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jakuvall

Figured I should add a note about installation.
I typically angle LED's toward the backsplash a bit- 15 to 30 degrees seams best (45 when mounting above cabinet)
Typcially do this just with wood blocking or an edge detail added to the back of the undercab molding.
Hafele has an angled channel for this purpose but it is meant to be recessed into the bottom of a frameless cabinet which has been routed out- bit fussy to do on site.

Also they have two depths of straight channel- the deeper one may be what rococogirl is referring to- it is 1" deep to eliminate the dots on your counter- the shallower one is not bad but not as effective- all depends on what your molding is really- I most often end up with the shallow one.

    Bookmark   October 5, 2012 at 11:24AM
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Angie_DIY

I used 3000 K. It is warm enough, but it is just a little cold. As you were unhappy with your previous install, I would choose 2700 K.

    Bookmark   October 5, 2012 at 11:52AM
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lazy_gardens

I will be removing an existing $1200 LED installation. I used to love my kitchen before replacing my 10 year old undercab fluorescents with LEDs. (I did not love the fluorescents though.) But now, my kitchen feels completely different to me. Medicinal and cold.

Try this less expensive fix first: Photography filters, also called Color Gel filters or Lighting gels

They come in a variety of shades for color correcting and special effects photography.

Converts daylight (6500K) to tungsten light (3800K)
http://goknight.com/lee-filters-lighting-gel-sheet-205-half-cto/

And there are others, warmer colors.

    Bookmark   October 5, 2012 at 2:06PM
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2LittleFishies

Lazy gardens
What temp is the LCD you have?

    Bookmark   October 6, 2012 at 6:34AM
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lee676

Yes, 2700K LEDs approximate incandescent light bulbs. I've used Ikea's, some of which are 2700K and dirt cheap.

    Bookmark   October 6, 2012 at 8:59AM
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Madeline616

MareLuce,

Wanted to share my experience and make a suggestion in case you aren't able to find LEDs that are warm enough.

I went through a whole mess trying to find really warm under cabinet lighting, and ended up going with xenon. We had a fire several years back, so halogen wasn't an option for me, either.

I thought LED was the answer until a lot of money, frustrated electricians and return shipping costs later I realized I jut couldn't find an LED that felt warm enough for me.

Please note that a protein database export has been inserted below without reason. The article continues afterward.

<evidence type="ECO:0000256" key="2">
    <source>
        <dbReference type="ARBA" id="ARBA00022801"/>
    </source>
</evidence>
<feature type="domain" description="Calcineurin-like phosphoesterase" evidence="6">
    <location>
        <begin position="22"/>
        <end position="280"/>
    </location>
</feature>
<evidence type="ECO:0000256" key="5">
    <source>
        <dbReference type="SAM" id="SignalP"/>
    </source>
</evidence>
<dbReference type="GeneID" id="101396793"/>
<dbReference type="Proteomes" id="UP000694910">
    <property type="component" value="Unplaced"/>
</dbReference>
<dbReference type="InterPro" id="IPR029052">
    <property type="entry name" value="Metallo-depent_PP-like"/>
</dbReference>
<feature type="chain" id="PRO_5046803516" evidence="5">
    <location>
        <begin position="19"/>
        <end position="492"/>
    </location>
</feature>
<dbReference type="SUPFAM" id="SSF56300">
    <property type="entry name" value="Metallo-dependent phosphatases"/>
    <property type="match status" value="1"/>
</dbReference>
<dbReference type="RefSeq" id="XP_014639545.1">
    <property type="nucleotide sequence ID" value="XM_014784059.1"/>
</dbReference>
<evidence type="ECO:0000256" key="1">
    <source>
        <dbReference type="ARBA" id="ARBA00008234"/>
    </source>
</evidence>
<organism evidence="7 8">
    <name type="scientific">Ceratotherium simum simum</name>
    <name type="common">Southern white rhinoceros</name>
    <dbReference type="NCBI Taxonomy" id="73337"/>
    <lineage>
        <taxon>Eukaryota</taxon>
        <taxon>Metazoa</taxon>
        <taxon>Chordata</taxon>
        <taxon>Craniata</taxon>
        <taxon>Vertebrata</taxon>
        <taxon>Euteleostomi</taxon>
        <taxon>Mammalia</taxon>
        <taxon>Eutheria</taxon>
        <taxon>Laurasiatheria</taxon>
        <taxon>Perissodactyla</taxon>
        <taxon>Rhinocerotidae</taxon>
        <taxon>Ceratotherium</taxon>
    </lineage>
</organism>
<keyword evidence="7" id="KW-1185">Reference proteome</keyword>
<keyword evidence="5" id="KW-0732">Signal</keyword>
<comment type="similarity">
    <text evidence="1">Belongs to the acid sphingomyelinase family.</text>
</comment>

The xenon is as warm and bright as any halogen or incandescent bulb. I'm really, really happy with it.

I hope you have better luck with LED than I did, but you might keep xenon in mind if you're still searching.

    Bookmark   October 6, 2012 at 10:23AM
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lazy_gardens

I do NOT have LEDs. The post I was trying to quote screwed up.

Should have looked like this, quoting the OP:
I will be removing an existing $1200 LED installation. I used to love my kitchen before replacing my 10 year old undercab fluorescents with LEDs. (I did not love the fluorescents though.) But now, my kitchen feels completely different to me. Medicinal and cold.

And then my reply, about the color "gels" (they actually look like cellophane)

Try this less expensive fix first: Photography filters, also called Color Gel filters or Lighting gels They come in a variety of shades for color correcting and special effects photography.

Converts daylight (6500K) to tungsten light (3800K)
http://goknight.com/lee-filters-lighting-gel-sheet-205-half-cto/
And there are others, warmer colors.

    Bookmark   October 6, 2012 at 10:47AM
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toddimt

I have undercounter LED's from environmentallights.com. The ae the high brightness light bars and I think the temp was 3000K (Soft White). They look nice and were not harsh. I also have Cree LED CR6 lights (High Hats) in the kitchen (as well as most of my house now inside and out).

    Bookmark   October 7, 2012 at 12:04AM
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luckymom

I'm weird- I like the cooler tones. Warm is just plain yellow to me- probably due to the skylights I have, I'm used to true bright white. I keep returning LED bulbs for those with higher #'s. Most of the house I've replaced with regular LED bulbs- Learned the hard way the LED GU10's are NOT ready for prime time, but most regular screw in bulbs are good. Just can't find any chandelier base in bright enough/dimmable yet.